- Police Problems: Learn about the role of policing in criminal justice and the challenges that face policing professionals in Alaska.
- Criminal Psychology: This course looks at the field of forensic psychology to figure out what draws certain people to crime and deters others from a criminal lifestyle. Discover the factors and traits that may make an individual more likely to choose crime as a way of solving their problems.
With a Bachelor’s in criminal justice, Alaska graduates have several options to consider. You may pursue graduate study at Alaska criminal justice schools, many of which allow graduate students to take online criminal justice courses while working in the industry.
With a Master’s of forensic psychology or a Master’s of criminal justice, you may have what it takes to pursue more demanding criminal profiling jobs. Master’s programs require a Bachelor of Science in criminal justice, since you must have a handle on basic concepts before you can take your education to the graduate level. While working toward your Master’s degree, you must meet specific criminal profiler degree requirements in Alaska.
Master’s Degree in Criminal Justice and Public Administration
- Research Methods in Public Administration: Build your research skills while exploring the latest research in the field of criminal justice.
- Public Policymaking Process: Your criminal justice degree in Alaska may cover the lawmaking process, since many graduate students choose to go into public administration.
- Leadership in Criminal Justice: Build your management skills in this class. The techniques gained in this course may help you qualify for more demanding criminal profiler jobs in Alaska.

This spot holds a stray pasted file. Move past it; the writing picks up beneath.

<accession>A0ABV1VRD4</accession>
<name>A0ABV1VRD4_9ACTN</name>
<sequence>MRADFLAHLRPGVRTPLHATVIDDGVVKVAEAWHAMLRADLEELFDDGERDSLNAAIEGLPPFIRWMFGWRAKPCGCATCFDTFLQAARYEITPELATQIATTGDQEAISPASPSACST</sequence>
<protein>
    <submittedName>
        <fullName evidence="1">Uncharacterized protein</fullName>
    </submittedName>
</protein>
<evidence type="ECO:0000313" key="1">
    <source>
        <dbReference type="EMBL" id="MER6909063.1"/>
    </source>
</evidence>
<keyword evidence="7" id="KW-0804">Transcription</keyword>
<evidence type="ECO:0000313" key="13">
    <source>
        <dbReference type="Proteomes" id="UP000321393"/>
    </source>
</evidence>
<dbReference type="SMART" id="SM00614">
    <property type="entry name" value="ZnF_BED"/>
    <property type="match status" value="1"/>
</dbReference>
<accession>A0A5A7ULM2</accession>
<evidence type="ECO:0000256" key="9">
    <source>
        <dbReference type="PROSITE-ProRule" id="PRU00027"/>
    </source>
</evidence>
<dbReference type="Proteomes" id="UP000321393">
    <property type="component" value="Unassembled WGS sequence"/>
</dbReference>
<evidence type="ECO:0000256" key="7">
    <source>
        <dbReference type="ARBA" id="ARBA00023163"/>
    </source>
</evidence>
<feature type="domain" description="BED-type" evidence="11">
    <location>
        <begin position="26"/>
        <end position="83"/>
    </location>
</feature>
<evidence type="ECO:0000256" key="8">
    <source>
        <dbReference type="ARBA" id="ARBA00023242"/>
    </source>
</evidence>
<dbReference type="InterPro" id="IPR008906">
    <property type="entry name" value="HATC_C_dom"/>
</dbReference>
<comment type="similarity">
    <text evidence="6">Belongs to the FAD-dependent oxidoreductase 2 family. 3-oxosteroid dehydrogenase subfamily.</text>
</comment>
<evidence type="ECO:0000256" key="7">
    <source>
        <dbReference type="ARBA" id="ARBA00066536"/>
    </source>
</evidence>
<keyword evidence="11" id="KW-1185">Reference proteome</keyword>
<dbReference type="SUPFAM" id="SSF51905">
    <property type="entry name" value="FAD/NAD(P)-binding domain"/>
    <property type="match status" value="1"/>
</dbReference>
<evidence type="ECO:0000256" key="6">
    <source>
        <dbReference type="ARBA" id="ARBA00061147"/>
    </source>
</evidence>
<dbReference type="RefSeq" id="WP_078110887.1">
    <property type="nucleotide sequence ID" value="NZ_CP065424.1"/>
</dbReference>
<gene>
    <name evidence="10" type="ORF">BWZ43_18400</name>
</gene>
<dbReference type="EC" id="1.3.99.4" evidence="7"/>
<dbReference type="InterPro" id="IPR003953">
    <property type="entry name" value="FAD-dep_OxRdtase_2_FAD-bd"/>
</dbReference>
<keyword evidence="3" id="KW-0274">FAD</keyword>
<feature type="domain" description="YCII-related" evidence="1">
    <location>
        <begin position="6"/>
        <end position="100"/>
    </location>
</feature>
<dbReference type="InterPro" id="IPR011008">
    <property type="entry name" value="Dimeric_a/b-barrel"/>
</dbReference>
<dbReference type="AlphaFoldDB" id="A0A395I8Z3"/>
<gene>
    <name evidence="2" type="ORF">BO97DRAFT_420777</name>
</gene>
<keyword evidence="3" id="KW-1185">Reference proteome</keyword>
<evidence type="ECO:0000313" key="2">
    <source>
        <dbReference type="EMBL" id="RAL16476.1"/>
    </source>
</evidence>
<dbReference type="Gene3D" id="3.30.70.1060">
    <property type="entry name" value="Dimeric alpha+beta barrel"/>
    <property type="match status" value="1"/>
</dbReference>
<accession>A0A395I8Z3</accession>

- Criminology: Almost any Master of forensic psychology program includes coursework in criminology, which looks at the mindset and decision-making processes of perpetrators.
Criminal Profiler Jobs in Alaska – 2017
Having the right education is a huge part of getting into the field of criminal profiling. You may get started with many careers in criminal justice with a Bachelor degree, but some leadership and administration positions do require a Master’s degree.
Many criminal justice careers that focus on profiling are in the law enforcement sector. For that reason, you may decide to start out as a patrol officer. In Alaska, patrol officers earn an average of $77,230 per year (Bureau of Labor Statistics, 2017). Job openings for patrol officers may increase 2% through the year 2024 (O*Net, 2017).
Another way to use your knowledge of criminal psychology is to become a detective or criminal investigator. These roles overlap significantly with many criminal profiler jobs in Alaska, since criminal investigators often do much of the heavy lifting when it comes to investigating and solving crimes.
In the same vein, you may seek employment in the private sector as a private investigator. This typically involves investigating cases of fraud and infidelity, rather than violent crime.
The overall amount of private investigators in Alaska is fairly low, so there’s no salary or job outlook data available. However, as a private investigator, you may work for a firm or you may choose to go into business as a self-employed investigator. To have the reputation needed for this type of job, you may need to spend several years working for public justice agencies first.
There’s no better time to find out how an Alaska criminal profiler degree could get you on the path to a career that excites you.